Back in 2008, two friends who knew each other only through an online chat room became forever connected when one saved the life of the other’s child.
It started on a pregnancy website where UK resident Madeline Straub and Florida resident Megan Santos bonded during their pregnancies. Both gave birth to daughters on the same day and remained in contact as their girls grew, regularly exchanging photos and emails.
But when Straub noticed something amiss in a photo of her friend’s 1-year-old daughter, Rowan, she became more than a friend – she became a hero to the Santos family.
Looking at that emailed photo, Straub noticed that little Rowan’s left eye had a white shadow over the pupil. After doing a little research, she discovered that the eye’s unusual appearance could be a symptom of an eye cancer called Retinoblastoma.
One email later, Rowan was in a doctor’s office where a large tumor was discovered behind her eye. She lost sight in that eye, but her life was likely saved by a woman she had never met who lived more than 4,000 miles away.
As incredible as that story is, it isn’t unique.
Two years later, Facebook friends Nicola Sharp and Michele Freeman have just had a similar experience. Sharp, a pediatric nurse in the UK, was browsing through Freeman’s Facebook photos of her 2-year-old daughter, Grace, when she noticed a white spot on the little girl’s eye. After alerting her friend that it could be a sign of cancer, Grace was examined and two tumors were discovered behind her left eye.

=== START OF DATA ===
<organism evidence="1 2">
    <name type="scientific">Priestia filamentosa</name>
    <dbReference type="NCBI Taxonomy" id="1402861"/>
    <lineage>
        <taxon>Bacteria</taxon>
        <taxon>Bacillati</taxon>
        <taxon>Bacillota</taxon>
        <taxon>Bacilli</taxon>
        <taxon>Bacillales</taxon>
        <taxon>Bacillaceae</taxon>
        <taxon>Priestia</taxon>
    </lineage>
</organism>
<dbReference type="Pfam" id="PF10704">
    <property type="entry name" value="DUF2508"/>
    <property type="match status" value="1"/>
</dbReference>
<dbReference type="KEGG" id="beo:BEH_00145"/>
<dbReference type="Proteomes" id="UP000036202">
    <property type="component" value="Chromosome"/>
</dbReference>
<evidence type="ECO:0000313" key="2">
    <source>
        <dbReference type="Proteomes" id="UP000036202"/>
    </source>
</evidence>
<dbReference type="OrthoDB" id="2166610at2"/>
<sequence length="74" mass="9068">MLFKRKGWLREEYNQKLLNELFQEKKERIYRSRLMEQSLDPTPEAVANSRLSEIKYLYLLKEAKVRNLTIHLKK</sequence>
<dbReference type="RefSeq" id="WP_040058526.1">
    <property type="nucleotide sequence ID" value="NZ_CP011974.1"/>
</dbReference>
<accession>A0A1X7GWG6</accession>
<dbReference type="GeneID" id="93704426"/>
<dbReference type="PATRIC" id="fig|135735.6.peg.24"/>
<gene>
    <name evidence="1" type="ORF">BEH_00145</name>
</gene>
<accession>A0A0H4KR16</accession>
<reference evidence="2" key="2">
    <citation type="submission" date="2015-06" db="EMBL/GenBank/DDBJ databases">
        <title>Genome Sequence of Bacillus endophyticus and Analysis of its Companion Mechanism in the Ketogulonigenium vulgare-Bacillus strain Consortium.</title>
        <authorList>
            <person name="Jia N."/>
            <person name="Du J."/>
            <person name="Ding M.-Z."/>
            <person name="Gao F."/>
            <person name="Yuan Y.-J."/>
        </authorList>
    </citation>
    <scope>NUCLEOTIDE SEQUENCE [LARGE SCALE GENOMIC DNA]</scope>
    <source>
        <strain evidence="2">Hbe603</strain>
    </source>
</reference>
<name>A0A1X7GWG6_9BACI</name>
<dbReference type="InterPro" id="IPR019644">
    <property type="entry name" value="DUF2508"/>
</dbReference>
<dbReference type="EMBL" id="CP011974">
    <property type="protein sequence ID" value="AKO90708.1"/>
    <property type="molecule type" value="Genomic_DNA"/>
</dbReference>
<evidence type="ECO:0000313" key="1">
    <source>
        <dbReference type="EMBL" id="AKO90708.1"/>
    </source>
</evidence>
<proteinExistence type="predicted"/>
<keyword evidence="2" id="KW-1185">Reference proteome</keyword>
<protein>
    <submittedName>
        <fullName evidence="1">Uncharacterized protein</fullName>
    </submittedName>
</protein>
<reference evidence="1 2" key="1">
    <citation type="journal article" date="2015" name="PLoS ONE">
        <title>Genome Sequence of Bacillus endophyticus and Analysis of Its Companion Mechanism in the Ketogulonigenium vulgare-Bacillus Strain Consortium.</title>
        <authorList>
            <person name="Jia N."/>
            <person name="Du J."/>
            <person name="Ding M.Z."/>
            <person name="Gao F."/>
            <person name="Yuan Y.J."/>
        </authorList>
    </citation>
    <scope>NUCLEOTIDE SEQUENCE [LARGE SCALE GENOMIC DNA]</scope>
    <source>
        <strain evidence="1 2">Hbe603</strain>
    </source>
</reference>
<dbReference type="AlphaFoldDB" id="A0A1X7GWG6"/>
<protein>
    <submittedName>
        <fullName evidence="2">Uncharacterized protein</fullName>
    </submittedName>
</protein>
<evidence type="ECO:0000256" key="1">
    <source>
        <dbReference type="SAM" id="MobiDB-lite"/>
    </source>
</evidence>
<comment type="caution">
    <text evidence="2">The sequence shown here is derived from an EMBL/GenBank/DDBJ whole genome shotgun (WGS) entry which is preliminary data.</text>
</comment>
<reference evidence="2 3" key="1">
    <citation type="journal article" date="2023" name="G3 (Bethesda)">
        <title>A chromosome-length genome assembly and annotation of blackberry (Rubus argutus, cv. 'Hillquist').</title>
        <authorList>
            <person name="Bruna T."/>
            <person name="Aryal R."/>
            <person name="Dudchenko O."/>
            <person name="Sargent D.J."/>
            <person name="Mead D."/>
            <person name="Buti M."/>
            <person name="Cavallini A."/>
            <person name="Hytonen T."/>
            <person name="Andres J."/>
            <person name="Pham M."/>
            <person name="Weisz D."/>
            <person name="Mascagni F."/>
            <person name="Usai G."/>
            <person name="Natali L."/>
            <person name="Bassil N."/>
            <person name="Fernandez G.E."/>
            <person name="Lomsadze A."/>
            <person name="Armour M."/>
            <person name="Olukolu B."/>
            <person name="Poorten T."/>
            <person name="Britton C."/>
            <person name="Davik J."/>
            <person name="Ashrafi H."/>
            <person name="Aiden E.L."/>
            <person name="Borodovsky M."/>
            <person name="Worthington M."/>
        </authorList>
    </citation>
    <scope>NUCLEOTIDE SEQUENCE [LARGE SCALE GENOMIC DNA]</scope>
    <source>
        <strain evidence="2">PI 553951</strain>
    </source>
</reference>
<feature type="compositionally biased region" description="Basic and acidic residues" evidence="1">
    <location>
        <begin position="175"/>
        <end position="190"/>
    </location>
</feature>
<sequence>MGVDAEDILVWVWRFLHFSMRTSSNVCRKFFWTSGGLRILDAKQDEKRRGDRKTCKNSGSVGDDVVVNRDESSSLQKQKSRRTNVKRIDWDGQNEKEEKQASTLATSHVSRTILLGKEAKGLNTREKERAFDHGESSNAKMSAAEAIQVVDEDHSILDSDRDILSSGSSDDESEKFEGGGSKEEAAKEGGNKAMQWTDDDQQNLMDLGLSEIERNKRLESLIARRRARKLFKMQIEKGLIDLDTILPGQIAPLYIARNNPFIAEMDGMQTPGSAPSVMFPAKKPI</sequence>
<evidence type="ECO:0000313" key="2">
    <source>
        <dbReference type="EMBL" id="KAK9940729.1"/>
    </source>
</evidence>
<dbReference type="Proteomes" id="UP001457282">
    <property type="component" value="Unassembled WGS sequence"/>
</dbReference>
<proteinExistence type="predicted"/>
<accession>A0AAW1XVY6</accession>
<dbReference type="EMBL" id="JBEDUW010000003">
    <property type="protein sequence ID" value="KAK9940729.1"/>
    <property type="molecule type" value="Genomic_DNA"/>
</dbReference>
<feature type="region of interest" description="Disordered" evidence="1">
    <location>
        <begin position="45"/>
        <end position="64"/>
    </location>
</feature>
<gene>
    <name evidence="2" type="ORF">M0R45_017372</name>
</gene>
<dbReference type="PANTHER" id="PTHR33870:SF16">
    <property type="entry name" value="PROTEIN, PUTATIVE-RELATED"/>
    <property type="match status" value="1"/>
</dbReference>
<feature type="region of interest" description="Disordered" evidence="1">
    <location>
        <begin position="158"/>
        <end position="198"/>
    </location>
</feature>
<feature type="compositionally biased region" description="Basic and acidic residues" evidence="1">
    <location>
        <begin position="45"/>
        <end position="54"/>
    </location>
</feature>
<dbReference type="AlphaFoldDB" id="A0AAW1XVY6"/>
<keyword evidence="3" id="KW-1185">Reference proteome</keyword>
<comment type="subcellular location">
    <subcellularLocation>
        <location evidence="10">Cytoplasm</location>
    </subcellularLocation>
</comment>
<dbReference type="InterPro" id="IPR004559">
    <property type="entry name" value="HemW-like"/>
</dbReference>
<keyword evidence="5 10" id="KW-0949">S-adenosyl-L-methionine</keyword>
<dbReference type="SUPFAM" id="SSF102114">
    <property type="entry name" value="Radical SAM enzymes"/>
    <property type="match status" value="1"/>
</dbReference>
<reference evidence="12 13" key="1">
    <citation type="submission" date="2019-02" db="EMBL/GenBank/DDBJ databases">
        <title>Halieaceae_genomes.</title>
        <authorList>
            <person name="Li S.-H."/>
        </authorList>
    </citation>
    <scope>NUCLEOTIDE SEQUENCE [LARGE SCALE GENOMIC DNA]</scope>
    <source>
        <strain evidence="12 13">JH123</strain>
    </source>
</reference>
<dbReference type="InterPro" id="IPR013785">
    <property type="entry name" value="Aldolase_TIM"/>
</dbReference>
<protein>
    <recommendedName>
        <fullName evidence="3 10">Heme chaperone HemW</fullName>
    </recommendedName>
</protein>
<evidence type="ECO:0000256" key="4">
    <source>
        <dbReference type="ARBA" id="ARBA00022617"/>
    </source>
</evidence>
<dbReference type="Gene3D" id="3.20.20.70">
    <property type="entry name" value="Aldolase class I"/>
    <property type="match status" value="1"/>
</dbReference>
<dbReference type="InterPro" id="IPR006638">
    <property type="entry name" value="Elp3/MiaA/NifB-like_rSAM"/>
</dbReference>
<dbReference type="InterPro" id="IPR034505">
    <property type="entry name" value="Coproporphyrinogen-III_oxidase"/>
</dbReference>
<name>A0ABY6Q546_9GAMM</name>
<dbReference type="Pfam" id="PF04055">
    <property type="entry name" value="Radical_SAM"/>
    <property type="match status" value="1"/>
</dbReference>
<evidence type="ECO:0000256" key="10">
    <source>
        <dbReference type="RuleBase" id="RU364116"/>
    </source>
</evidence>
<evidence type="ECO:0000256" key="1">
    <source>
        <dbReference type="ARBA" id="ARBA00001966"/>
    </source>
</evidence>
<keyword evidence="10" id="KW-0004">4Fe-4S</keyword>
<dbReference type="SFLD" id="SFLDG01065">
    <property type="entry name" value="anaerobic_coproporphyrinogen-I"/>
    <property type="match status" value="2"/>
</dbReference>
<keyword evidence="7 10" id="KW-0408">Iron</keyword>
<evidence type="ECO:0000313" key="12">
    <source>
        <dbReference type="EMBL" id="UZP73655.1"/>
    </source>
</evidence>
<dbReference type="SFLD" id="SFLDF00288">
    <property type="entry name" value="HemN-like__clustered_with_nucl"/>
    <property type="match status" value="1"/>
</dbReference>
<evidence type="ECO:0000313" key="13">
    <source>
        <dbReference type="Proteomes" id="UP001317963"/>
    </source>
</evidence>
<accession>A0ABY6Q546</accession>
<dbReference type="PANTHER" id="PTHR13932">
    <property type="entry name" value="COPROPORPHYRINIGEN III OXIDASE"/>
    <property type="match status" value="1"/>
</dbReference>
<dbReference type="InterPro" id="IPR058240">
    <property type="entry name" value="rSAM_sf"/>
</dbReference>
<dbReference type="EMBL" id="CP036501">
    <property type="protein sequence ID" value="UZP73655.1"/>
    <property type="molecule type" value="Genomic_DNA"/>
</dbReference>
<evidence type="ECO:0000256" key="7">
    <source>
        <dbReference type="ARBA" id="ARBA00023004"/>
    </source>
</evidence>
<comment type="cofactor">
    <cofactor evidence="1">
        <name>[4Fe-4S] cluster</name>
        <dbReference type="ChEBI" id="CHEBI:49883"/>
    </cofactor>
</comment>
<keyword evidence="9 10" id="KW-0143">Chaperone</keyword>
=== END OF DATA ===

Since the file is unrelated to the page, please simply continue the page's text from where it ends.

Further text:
Grace lost her vision in that eye but the early detection most likely saved her life.
Retinoblastoma is rare and only affects young children. When diagnosed early, it is treatable and can be cured but the symptoms are often hard to spot. Freeman says that there were no signs that Grace was having problems with her eyes and acknowledges that without her friend’s warning, the cancer would have likely gone undetected until it was too late.
Without Nicola, we don’t think we would have discovered there was anything wrong with Grace until she had a routine eye test at school, when things could have been much worse.
Grace is currently undergoing specialist laser treatment and her condition will require monitoring for the rest of her life. But thanks to a flash photo and Sharp’s sharp eye, she is doing just fine.